The first half of the book is background information on Chanel and the Paris she inhabited.  There is nothing about her behavior pre-WWII that would cast doubt on her character.  Yet, the tone in which Hal Vaughan writes his book is one of a scorned lover.  Or a woman hater. Or both.  The book reads like a witch hunt and he simply did not like her.  His distaste for Coco Chanel came across in everything he wrote from his description of her appearance to disparaging and sexist comments sprinkled throughout the book.  As I was reading the first half of the book I found myself thinking that if it is with the same analysis that he comes to the Nazi spy conclusions, then his arguments are simply not credible.  But I continued reading and waited to read something convincing.

The second half of the book is where Hal Vaughan lays out his evidence and presents his arguments claiming Coco Chanel was a Nazi spy.  His conclusions are based on archival documents about Chanel’s wartime activities.  Interestingly, Justine Picardie had access to the same documents and devotes two chapters to Chanel’s wartime activities in Coco Chanel: The Legend and The Life, and came to very different conclusions.  How could two people read the same documents and come to such different conclusions?

Hal Vaughan had an idea in his head and he skews the documents to fit his hypothesis, whereas Justine Picardie approached the documents with an analytical eye and also with great knowledge of Coco Chanel.  For example, one set of intelligence records claimed that Coco Chanel was married.  That was simply not true – and something that could easily be verified with state records.  If the intelligence could be wrong about something so easily verifiable, how could you believe anything else in the documents? At the very basis, the source material was not credible.  This is just one example, but there are many more inconsistencies that just don’t add up.  Whereas Hal Vaughan forces the pieces to fit, Justine Picardie lays them out before you and you conclude yourself that there is just no way they can fit together.

Even by giving Hal Vaughan the benefit of the doubt and accepting all of his arguments as true – then Chanel did two things: (1) she unsuccessfully tried to broker peace between Germany and England; and (2) she tried to gain control of her company using anti-Jewish laws.  Picardie addresess both of these issues – Vaughan is not bringing anything new to the table.  But these acts hardly make her a Nazi spy.  Calling someone a Nazi spy implies that she is working for the Nazis.  That simply was not the case.  Though trying to gain control of her company through the use of anti-Jewish laws was unsavory, it also did not make her a Nazi spy.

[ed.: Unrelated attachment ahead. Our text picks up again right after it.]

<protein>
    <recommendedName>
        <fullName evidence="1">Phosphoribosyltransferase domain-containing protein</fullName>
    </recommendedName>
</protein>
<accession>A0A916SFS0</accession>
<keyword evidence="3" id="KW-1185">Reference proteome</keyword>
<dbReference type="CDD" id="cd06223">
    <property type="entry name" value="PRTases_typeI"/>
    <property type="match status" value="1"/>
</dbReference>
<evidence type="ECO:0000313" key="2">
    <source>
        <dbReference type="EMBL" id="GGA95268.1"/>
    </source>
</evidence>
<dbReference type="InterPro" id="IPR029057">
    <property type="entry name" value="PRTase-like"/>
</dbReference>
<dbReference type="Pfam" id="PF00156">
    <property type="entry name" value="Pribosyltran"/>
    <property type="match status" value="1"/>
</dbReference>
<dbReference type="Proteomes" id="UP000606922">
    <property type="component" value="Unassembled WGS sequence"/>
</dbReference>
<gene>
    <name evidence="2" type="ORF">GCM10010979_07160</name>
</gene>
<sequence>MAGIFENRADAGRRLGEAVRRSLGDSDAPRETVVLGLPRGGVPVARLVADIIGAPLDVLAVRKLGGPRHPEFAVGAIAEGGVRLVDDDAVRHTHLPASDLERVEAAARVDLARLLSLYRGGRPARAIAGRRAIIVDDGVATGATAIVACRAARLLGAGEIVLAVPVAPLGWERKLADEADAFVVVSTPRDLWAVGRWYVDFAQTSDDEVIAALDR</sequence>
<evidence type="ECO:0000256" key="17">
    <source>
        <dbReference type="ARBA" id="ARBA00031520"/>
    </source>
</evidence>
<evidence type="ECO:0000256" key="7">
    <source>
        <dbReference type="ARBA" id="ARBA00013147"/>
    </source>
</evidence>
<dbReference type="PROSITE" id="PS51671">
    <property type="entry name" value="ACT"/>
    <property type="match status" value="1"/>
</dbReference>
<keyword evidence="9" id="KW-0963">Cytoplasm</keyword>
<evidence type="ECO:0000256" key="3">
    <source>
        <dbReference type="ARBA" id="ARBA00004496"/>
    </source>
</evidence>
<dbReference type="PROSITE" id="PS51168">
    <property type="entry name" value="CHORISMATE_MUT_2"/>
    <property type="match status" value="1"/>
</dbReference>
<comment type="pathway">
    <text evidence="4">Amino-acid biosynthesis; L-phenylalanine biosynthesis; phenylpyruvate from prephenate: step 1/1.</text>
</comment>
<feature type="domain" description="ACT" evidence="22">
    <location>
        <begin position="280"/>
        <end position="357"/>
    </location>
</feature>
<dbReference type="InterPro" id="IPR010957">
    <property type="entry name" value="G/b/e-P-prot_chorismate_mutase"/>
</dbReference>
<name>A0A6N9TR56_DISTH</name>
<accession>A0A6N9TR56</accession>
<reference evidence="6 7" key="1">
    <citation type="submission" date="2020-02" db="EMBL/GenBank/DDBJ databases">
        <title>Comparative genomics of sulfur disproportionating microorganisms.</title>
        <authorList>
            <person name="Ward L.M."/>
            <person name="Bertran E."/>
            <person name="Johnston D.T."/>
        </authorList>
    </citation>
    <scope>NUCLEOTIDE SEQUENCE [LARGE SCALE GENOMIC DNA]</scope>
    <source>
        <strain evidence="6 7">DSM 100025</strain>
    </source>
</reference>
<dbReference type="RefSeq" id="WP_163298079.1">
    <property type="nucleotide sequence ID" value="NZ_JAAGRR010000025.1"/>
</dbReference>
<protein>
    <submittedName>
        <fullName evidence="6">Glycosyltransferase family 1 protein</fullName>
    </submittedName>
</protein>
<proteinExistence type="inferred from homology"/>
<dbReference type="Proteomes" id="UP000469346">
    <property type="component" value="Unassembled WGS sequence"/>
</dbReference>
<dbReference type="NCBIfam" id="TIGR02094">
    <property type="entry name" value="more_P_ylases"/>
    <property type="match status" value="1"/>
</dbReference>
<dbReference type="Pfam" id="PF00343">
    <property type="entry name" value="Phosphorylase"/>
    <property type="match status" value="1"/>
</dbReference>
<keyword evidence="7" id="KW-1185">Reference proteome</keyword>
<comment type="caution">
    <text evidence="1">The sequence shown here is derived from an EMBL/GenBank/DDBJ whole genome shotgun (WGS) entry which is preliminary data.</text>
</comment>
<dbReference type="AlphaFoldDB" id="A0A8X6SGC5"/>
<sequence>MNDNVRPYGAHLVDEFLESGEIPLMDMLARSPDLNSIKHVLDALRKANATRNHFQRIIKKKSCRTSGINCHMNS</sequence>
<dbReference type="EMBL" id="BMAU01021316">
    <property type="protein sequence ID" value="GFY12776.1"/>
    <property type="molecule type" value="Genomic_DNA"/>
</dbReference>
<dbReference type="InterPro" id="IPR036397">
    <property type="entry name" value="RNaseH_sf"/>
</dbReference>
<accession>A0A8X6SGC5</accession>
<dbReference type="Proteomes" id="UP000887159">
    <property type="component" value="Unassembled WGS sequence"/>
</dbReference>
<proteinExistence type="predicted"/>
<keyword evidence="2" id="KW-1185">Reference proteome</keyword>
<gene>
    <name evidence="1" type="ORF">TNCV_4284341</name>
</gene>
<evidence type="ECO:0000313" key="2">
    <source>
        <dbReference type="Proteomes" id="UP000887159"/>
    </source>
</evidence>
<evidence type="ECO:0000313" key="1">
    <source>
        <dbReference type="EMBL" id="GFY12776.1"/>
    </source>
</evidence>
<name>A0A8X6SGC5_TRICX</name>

The final thing that I considered when deciding whose arguments were more convincing were the actual writers themselves.  Justine Picardie, a fashion writer, was the features director of British Vogue and has written for Harper’s BazaarHal Vaughan was a journalist whose writing has been more political in nature.  While Hal Vaughan’s knowledge of Coco Chanel was rudimentary, Justine Picardie literally walked where Coco Chanel walked visiting the convent where Chanel grew up and Chanel’s suite at the Ritz, among other places.  She even tried on Chanel’s very own clothing.  Picardie’s research was so deep that she delved into the very psyche of Coco Chanel.  She knew that Chanel’s greatest creation was her own persona and that you can’t take things at face value when studying Coco Chanel.  When comparing the two – there is in fact no comparison.  Hal Vaughan’s book simply reads as an opportunistic book written to create lots of nasty headlines and rumors online with nothing to back them up.  For that, he did succeed.  In convincing me that Coco Chanel was a Nazi spy, he did not.

If this is issue is important to you I urge you to read both books and come to your own conclusion.  Both books, Sleeping With the Enemy: Coco Chanel’s Secret War and Coco Chanel: The Legend and The Life are available online and you can hear the authors themselves debate the issue on BBC radio.

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Filed under: Chanel,Coco Chanel — Tags: , , — La Chanelphile @ 4:46 am

September 22, 2011

Lunch with Coco Chanel Biographer Justine Picardie

Chanel Her Life Justine PicardieOn Tuesday, I had the honor of attending a Luncheon held in honor of Justine Picardie, the author of Chanel – Her Life.  Tucked away in the private upstairs room of La Grenouille, “the last great French restaurant in New York”, the intimate setting and amidst gorgeous floral displays, it was the perfect place to spend an afternoon celebrating the life of Coco Chanel.

I read Picardie’s first edition of Coco Chanel: The Legend and The Life while on vacation this summer and it is by far my favorite Chanel biography.  In fact, Karl Lagerfeld himself loved the biography so much that he created illustrations and redesigned the layout of the book, including the font, for the second edition published by Lagerfeld’s long-time publisher Steidl.  I’m so glad I had already read the book because the new edition – Chanel – Her Life – is so beautiful I would hate to cause any wear-and-tear to the edition.  Having read the book only a month ago, much of it was fresh in my mind.  But, to hear the author herself discuss the experience brought a whole new level of understanding.